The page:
Identifying and controlling for program-level differences in comparative cost analysis: Lessons from the economic evaluation of the National Breast and Cervical Cancer Early Detection Program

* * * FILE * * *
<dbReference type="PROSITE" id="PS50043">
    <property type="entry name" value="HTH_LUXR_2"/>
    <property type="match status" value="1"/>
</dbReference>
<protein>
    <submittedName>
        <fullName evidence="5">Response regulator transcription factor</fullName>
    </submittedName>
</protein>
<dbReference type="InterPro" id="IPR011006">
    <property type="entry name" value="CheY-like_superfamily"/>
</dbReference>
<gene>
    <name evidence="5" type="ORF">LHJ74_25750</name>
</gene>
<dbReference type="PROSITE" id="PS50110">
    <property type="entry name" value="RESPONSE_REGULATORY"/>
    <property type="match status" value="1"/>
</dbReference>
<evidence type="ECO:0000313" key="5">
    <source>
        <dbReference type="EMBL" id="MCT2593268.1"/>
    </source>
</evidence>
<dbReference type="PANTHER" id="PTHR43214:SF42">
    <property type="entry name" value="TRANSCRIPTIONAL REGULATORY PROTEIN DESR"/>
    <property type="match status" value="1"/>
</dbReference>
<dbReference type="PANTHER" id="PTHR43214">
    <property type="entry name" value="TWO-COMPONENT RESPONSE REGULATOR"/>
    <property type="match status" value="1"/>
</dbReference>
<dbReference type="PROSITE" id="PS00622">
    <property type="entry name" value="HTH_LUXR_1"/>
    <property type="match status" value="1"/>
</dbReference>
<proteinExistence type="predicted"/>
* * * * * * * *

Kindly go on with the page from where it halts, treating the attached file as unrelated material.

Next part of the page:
Performing economic evaluations of established health care programs is essential to identify and control for underlying program-level variations and to make valid comparisons. At a time when the need for such evaluations is growing, health care professionals have limited information on the methodological challenges of performing these evaluations. In this study, we used the National Breast and Cervical Cancer Early Detection Program to illustrate these potential underlying variations. We performed site visits to four grantees and collected activity-based cost data from nine additional representative programs. We identified five specific types of cost factors that should be considered when evaluating and comparing health care programs: clinical services, service mix, in-kind contributions, indirect costs, and year-to-year expenditures of specific activities. A key lesson is that case studies and pilot testing should be performed before initiating cost analysis to identify underlying variation and to test appropriate methods to adequately control for these differences.
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